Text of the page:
How to Handle a Child’s Feelings of Guilt

A child’s feelings of guilt stem from his conscience, the part of his mind that tells him that he has broken a rule and that he should feel bad about it.

Conscience is not present at birth. A newborn baby has no sense of what is right and what is wrong, and doesn’t have guilt feelings. As far as a baby is concerned, if he wants something then he should get it. When he is hungry and desires more milk, he cries. He doesn’t care that he was fed just a few min­utes ago, or that his parents are tired and need a rest. A baby only thinks of himself.

Parents are the prime influence on the development of their child’s conscience. From birth onwards, an infant begins to identify with his mother and father. Quite simply, he wants to be like them and he begins to behave like them. Identification goes further than this. As well as behaving like his parents, a child begins to think like them. He begins to adopt their atti­tudes and values, their feelings, and their moral views.

By the age of three, a child begins to experience guilt feel­ings when he does something wrong, because by then he is able to make elementary decisions about minor moral issues. For instance, should he play with a fragile glass ornament when he has been warned not to? He feels bad when he realizes he has bro­ken a rule. Of course, breaking a rule is not good, but the child’s awareness of right and wrong—and the accompanying feeling of guilt—is a sign of satisfactory psychological development.

Within a few years, your child will have internalized many of your attitudes about right and wrong. This means that he knows how to behave even when you are not with him telling him what to do. Your conscience has become his. One indica­tion of this is that he experiences guilt when he breaks rules.

Psychologists have studied guilt feelings in young children by placing them in situations that tempt them to break a rule. One classic investigation of this type used a large room that had a rabbit in a hutch in one corner and a pile of toys, comics, and candy in the opposite corner. One child at a time was taken into the room and was asked to watch the rabbit while the experi­menter left for a few moments.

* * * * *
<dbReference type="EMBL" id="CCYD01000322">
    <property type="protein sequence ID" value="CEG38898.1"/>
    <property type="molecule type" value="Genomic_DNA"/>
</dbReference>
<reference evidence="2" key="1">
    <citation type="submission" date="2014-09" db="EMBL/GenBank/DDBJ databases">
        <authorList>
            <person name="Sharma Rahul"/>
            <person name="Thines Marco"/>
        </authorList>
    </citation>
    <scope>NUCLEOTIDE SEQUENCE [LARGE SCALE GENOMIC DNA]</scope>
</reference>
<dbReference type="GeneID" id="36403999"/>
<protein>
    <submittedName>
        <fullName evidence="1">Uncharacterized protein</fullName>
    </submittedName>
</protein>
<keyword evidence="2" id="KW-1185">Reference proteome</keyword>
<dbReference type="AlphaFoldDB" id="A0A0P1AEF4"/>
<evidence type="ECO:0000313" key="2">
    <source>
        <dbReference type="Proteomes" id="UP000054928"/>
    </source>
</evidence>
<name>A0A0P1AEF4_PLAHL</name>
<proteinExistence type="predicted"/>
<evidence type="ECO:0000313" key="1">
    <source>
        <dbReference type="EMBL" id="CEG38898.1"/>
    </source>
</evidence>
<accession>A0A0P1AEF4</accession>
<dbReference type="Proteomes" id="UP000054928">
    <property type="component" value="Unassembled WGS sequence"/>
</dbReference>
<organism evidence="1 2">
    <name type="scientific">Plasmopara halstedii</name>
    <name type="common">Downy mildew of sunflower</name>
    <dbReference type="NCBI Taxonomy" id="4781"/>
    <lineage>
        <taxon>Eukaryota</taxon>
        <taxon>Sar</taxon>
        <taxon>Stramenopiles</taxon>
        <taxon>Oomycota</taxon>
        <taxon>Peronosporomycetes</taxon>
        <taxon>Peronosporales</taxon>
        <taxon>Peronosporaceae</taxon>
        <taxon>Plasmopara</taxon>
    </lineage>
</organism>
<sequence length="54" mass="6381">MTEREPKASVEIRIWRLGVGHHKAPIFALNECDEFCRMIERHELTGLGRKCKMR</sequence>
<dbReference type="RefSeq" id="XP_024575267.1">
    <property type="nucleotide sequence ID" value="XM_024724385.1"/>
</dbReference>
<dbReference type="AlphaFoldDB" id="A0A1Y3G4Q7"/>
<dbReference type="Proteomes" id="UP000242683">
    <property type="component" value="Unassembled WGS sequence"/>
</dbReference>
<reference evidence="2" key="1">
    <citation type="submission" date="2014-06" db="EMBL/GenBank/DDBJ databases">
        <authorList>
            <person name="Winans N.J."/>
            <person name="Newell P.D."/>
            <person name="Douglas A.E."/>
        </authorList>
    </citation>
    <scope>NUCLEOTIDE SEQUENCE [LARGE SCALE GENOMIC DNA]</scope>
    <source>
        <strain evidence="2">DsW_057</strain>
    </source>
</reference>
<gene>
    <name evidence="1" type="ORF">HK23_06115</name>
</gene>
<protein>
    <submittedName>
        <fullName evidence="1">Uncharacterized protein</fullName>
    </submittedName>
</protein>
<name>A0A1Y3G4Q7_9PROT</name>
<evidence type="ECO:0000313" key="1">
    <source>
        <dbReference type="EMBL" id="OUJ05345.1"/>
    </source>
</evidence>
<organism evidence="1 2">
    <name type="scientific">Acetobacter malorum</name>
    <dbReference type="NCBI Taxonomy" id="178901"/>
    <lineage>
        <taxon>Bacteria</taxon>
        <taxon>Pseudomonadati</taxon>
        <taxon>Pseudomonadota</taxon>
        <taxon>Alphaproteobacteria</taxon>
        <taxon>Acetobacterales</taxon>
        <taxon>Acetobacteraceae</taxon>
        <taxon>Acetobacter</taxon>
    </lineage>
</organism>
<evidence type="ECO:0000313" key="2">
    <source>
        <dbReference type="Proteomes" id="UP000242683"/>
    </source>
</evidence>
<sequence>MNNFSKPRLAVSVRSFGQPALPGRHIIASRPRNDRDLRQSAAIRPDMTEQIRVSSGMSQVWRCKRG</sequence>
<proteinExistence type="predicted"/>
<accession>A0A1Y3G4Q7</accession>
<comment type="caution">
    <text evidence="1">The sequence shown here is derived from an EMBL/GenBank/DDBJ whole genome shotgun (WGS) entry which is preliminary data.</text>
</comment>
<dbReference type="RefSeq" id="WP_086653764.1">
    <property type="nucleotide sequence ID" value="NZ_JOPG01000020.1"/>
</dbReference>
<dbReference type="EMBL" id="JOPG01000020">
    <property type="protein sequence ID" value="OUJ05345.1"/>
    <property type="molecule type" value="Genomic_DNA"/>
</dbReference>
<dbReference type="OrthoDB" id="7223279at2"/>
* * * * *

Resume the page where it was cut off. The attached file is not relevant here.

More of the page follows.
On no account, the child was strictly warned, should he leave the rabbit to go over to the “goodies” in the other corner. After several minutes, the inevitable happened—the lure of the toys and candy became too much. The child abandoned his assigned task of looking after the rabbit and instead wandered over to the goodies. As soon as he did that, the experimenter (who observed the child through a one-way mirror) pressed a switch that made the rabbit disappear down a concealed trapdoor.

When the child eventually returned to the corner with the hutch in it, he saw the rabbit was gone. At that precise moment, the experimenter burst into the room demanding to know what had happened to his rabbit. The children’s responses varied from total denial to reluctant admission and tears.

Through studies like this—along with detailed observations of children in a variety of natural settings—psychologists have identified a number of techniques to encourage the develop­ment of a healthy conscience:

  • Explain rules to your child in terms he can understand. Simply telling him what the rules are will not encourage him to feel guilty when he breaks them; he should also be told why his action is wrong—for instance, because it upsets you, or because he might hurt someone.
  • Make moral rules clear and specific. Instead of saying to a child who has just smashed his best friend’s toy car, “It’s not nice to upset people,” it would be more effective to say, “Don’t break someone else’s toys because she will cry and might break your toy in return.” Start with specific rules. As your child matures, he will be able to extend them himself to cover more general situations.
  • React reasonably when your child misbehaves. The most effec­tive type of punishment is that which is balanced against the seriousness of the offense. A punishment that is too extreme is likely to fuel your child’s resentment, rather than his guilt feelings.
  • Never spank your child when he breaks moral rules. Research confirms that spanking a child for his wrongdoings doesn’t change his behavior. It simply encourages him to be more secretive in order to avoid punishment. It also reduces his feelings of guilt.
  • Don’t put your child into situations that you know will tempt him. That only puts your child under unnecessary pressure. If you see that your child is about to do something wrong, step in and stop him before he does it.

Filed Under: Lifestyle & Personality


About the Author: Alan Kennon lives a very happy life with two kids and a lovely wife. He likes to share his life time experiences with others about how they can improve their lifestyle and personality.

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